In the case of my table saw I stuffed the openings between the top and the sheet metal sides and also made up overlapping panels to close off the big opening in the back and still allow the motor to swing for angled cuts. And on the bottom it has a sloping side box to catch the sawdust with the 6" duct outlet on one side. But at the same time I included a 4" gate on the opposite side of the "V" to let in air to make up for the small openings. This also created a strong cross wind that keeps the dust from piling up in the sloping sided box.

        There's online calculators for figuring this out that I found at the time. I took the CFM and static pressure ratings of the dust collector I bought and the calculator suggested 6 point something to 7" ID's for the short runs I was able to use. So I opted for 6" since there's more stuff available for that size. Also it was the size of the inlet at the blower fan housing.

        Oddly enough I use it between my table saw, the sliding compound saw sitting in a big shroud to focus the dust collecting and also on the jointer in the same way that you want to use with your grinders. The machines are all grouped right around the dust collector and I've got an 8' piece of 6" flex hose that I shift from duct to duct to pick up the chips from each machine as needed. Not as convenient as a multi path system but it sure provides excellent dust grabbing. And since the wood working shop is in the basement and I don't want the dust flying around the house I find that this works well.
        Chilliwack BC, Canada

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        • #19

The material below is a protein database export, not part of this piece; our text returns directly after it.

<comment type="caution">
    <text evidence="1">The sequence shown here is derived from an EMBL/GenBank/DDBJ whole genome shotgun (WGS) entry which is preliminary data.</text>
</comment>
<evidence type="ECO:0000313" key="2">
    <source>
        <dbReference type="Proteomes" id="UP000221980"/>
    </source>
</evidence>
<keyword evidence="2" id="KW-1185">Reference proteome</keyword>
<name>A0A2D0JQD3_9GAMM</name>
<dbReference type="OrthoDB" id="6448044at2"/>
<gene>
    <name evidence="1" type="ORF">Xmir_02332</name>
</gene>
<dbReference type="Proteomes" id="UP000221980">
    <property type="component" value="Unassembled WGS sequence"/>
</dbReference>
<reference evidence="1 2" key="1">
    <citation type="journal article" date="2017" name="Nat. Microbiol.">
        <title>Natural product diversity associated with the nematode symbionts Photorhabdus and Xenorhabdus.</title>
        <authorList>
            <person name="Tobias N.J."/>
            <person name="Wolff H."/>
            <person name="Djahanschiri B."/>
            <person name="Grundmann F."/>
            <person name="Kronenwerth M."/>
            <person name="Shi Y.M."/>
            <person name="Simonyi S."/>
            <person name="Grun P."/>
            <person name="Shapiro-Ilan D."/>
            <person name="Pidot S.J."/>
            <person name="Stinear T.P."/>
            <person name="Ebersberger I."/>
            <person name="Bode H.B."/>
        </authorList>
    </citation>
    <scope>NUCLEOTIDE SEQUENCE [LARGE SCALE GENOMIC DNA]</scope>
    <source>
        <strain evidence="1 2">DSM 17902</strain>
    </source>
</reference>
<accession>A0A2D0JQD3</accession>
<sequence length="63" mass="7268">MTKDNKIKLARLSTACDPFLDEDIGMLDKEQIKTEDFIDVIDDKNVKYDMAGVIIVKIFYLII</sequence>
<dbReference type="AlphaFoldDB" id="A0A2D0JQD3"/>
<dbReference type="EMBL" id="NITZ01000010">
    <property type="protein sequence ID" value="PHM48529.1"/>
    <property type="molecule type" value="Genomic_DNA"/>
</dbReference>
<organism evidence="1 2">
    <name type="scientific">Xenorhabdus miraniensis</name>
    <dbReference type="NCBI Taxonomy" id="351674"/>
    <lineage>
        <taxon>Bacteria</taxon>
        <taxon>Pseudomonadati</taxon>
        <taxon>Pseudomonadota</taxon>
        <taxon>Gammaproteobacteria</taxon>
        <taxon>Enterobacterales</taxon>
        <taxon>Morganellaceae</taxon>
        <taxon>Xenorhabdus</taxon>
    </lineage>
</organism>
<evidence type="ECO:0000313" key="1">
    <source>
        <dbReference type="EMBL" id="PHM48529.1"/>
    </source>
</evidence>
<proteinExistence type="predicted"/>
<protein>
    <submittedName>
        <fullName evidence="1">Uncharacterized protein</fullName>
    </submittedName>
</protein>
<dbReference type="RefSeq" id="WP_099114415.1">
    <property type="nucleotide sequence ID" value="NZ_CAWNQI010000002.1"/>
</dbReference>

I did not put any actual pipe diameters on my sketch above. This was deliberate. I did mention starting with a 3" diameter in my text, but that is not an absolute. You could easily go larger.

          You should start with the diameter (internal) of the vacuum that you are going to use and work from there. But work BACKWARDS from the intake at the grinder wheel. So if you have a 2" vacuum intake, go with a 2" intake at the grinder wheel end. And work up from there as you proceed towards that vacuum itself. At no point should the opening be smaller than that two inches or whatever your vacuum has.

          With PVC you can use thin wall pipe to allow the telescoping without getting ridiculous with the final diameter. Or even alternate thin and thick wall pipe so the thumb screws will rest on thick wall while the sections that they fit into are thinner. A few minutes at the local hardware or home supply store would be a good place to pick the pipe diameters. Some of the stores in my area sell short lengths of PVC that make testing easier.

          This may not produce the "ideal" system in terms of suction, but it will probably be as good as it can be, given the restraints of the grinder work station.
          Paul A.
          SE Texas

          And if you look REAL close at an analog signal,
          You will find that it has discrete steps.

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          • #20
            To McGyver's point, you really DO need to "design" it to do the job.

            You can make it easier by enclosing the wheel as much as possible, and not letting the sparks/dust get outside the enclosure. If they did, you would need enough air velocity to capture them, which is difficult.

            A funnel behind the wheel is not doing the job, even though you may think it is. You just do not have "wind tunnel" type volume and velocity, some of the dust, perhaps most of it, is escaping. You DO have some advantage because much of the dust is directed at the funnel by how it comes off the wheel. But not all.

            With limited volume and velocity, enclose, then exhaust. That way, the limited volume of air is all passing the dust generator (wheel) and picking up dust. The enclosure is responsible for capturing the dust into the airflow.
            Last edited by J Tiers; 05-01-2019, 07:47 PM.
            CNC machines only go through the motions.

            Ideas expressed may be mine, or from anyone else in the universe.